For the record, you can make apple butter with no added sugar if the apples are fresh, sweet, and full of flavor. However, I still like to add a little bit, even to the best apples, like the scant ⅓ cup in my Farmers Market Apple Butter.
Sugar interacts with the pectin in apples, which aids a little in thickening (pectin is responsible for gelling properties).
When using sugar, the type matters because each one imparts a different flavor. Recipes with only white granulated sugar can fall a bit flat. White sugar adds sweetness but no other depth of flavor. Instead, try substituting some or all of the granulated sugar with the following for more flavor:
- Brown sugar adds caramel flavors (my preferred option)
- Maple syrup flavors come through ever so slightly
- Honey adds a lighter, sometimes floral flavor
- Agave syrup adds more flavor than white granulated sugar, but not by much
Note that liquid sugars will increase the time needed to get a thick apple butter, as more evaporation is required.
Jump to 'How to safely can apple butter' for a list of safe sugars and sugar substitutes.
Add sugar gradually
I start with ⅓ cup of sugar for a 6 pound batch of apples (about 1 tablespoon per pound of apples). More can be added toward the end of cooking as needed.
It's important to add at least a small amount like this at the start of the cooking process for flavor and consistency. The sugars will caramelize throughout the cooking process, adding that depth of flavor you're looking for. The sugar also interacts with the apples' natural pectin (a compound responsible for gelling properties), creating a thicker apple butter.
As apple butter cooks down, the flavor concentrates and gets sweeter. So it is important to start with a small amount of sugar and add more only toward the end of the cooking process.
Amount of sugar
Traditional apple butter recipes call for 1 cup of sugar for each pound of apples. That's kind of insane.
Let me illustrate how much sugar that boils down to: a batch of apple butter with 6 pounds of apples would require 6 cups of sugar. That batch cooks down into just under 4 cups of apple butter.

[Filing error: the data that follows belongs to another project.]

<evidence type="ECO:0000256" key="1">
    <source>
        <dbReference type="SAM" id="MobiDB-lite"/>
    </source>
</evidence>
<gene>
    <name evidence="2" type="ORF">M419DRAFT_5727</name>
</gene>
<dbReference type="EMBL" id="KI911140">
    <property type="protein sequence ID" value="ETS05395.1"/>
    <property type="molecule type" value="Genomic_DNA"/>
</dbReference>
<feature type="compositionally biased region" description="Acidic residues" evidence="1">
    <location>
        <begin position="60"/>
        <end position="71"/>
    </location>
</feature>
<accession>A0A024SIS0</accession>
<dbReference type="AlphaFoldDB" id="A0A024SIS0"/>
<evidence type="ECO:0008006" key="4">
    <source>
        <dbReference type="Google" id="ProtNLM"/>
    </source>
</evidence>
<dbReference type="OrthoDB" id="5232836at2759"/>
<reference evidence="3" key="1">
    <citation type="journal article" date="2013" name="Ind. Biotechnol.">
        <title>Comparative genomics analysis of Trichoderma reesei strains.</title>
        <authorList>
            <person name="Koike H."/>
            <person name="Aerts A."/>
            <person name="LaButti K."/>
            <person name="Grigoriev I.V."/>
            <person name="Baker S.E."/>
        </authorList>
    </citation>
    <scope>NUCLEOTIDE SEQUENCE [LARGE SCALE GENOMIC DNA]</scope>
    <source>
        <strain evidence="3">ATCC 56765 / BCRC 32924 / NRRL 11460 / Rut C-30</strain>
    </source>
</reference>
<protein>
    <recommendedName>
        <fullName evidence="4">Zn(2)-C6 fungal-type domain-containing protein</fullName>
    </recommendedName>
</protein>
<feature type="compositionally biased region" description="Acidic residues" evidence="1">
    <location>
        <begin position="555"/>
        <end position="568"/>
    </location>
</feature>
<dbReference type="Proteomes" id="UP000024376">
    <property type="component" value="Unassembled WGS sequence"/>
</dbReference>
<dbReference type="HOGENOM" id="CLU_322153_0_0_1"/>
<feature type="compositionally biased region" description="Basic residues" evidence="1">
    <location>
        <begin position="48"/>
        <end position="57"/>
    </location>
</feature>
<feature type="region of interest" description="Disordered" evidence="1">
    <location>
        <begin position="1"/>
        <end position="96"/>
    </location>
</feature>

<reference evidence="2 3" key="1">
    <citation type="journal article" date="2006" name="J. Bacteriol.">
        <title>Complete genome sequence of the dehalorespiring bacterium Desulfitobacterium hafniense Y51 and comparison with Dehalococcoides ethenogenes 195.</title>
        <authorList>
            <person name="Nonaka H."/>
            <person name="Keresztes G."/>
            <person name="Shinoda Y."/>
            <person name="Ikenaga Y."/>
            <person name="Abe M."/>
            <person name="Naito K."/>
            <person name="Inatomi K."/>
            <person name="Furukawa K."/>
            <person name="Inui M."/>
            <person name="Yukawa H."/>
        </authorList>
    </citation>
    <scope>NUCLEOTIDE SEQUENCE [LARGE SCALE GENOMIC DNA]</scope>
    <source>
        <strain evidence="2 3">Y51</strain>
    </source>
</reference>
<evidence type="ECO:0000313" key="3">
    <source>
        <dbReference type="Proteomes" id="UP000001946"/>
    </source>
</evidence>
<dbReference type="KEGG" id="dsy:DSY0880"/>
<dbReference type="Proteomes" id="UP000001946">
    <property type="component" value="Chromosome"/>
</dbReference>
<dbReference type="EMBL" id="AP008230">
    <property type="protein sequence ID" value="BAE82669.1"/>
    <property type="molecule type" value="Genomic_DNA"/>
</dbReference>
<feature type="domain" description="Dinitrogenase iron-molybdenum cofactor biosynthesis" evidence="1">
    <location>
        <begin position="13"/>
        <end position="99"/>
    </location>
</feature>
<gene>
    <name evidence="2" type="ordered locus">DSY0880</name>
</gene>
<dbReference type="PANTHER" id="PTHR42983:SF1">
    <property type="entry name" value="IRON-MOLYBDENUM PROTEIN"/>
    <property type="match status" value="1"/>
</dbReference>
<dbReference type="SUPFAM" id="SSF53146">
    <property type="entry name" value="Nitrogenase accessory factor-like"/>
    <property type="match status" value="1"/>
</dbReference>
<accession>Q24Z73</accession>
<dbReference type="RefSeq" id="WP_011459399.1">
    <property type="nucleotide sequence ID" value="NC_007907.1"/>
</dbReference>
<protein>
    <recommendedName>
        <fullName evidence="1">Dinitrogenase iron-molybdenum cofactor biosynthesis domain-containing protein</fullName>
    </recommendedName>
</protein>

That means each cup of your apple butter has 1.5 cups of sugar in it. If you use a tablespoon of it on your toast or in your oatmeal, you're putting 1.5 Tbs of added sugar on it as well. That much sugar just masks the natural apple flavor too, and it might as well be store-bought at that point.
Instead, I use about 1 tablespoon of (brown) sugar per pound of apples. For 6 lbs of apples, that would total about ⅓ of a cup. I find this to be the perfect balance that adds caramel notes and sweetness, while letting the apple flavor shine.
That recommendation is definitely on the low end, on purpose. Fresh farmers market apples don't need much added sugar. But ones that end up a little bland will need the help. Extra sugar can be added toward the end. I like to add it when the apple butter is thickening, but not quite done yet.
Sugar is not required for safe canning. Apple butter will still be thick when using minimal (or no added) sugar. It won't gel, but it isn't supposed to.
Add spices gradually
When I have good apples for apple butter, they need no added spices. In fact, they often taste so much like 'warm baking spices' that I swear I've lost my mind and must have just forgotten that I added spices.
But a bunch of bland or old apples? Those need some help. A good rule of thumb is to start with ½ teaspoon cinnamon and a pinch of nutmeg for 6lbs of apples. Another good starting option is to use a ½ teaspoon of Penzeys Pie Spice.
Start light on the spices and add more toward the end. The apple flavor and spices concentrate as water evaporates. If you add it 'to taste' too early, it will be over-seasoned in the final product.
How to tell when apple butter is done
Apple butter should be a thick, spreadable consistency. It will be more like a paste than a jelly (it isn't meant to gel). It gets thicker the longer it cooks, as more water evaporates.
The apple butter's consistency is the main indicator to know when it is done, not color. Color will depend on the cooking method, how much sugar has caramelized, and even the color of your spices and sugars.
No thickening agents need to be added (no cornstarch, flour, or pectin). All you need is to continue to cook it to evaporate the water.
Troubleshooting: runny apple butter
When you first puree the apple butter, chances are it will be soupy. That's normal. It needs to be cooked down to thicken (by evaporating liquid). Keep cooking it and it will eventually thicken.
That said, not every batch will cook down in the same amount of time. Two variables affect this: amount of liquid and the rate of evaporation.
You should not add flour or cornstarch to thicken apple butter. All you need to do is keep cooking it until more liquid evaporates. You can put it in the fridge and reheat it the next day to continue the cooking process if necessary.
Amount of liquid
Several things can add (or reduce) the amount of liquid that needs to be evaporated: types of apples and their age, amount of liquid, the type of sugar, and the batch size.
- Some apples are much juicier than others, creating more moisture that needs to be evaporated.
- Older apples have less water content, because they lose moisture (and flavor) the longer they are stored.
- Some recipes call for more added liquid per pound of apples than others. It's fine to use more, just be ready for a longer cooking time.
- Maple syrup and other liquid sweeteners add more moisture that needs to eventually be cooked off.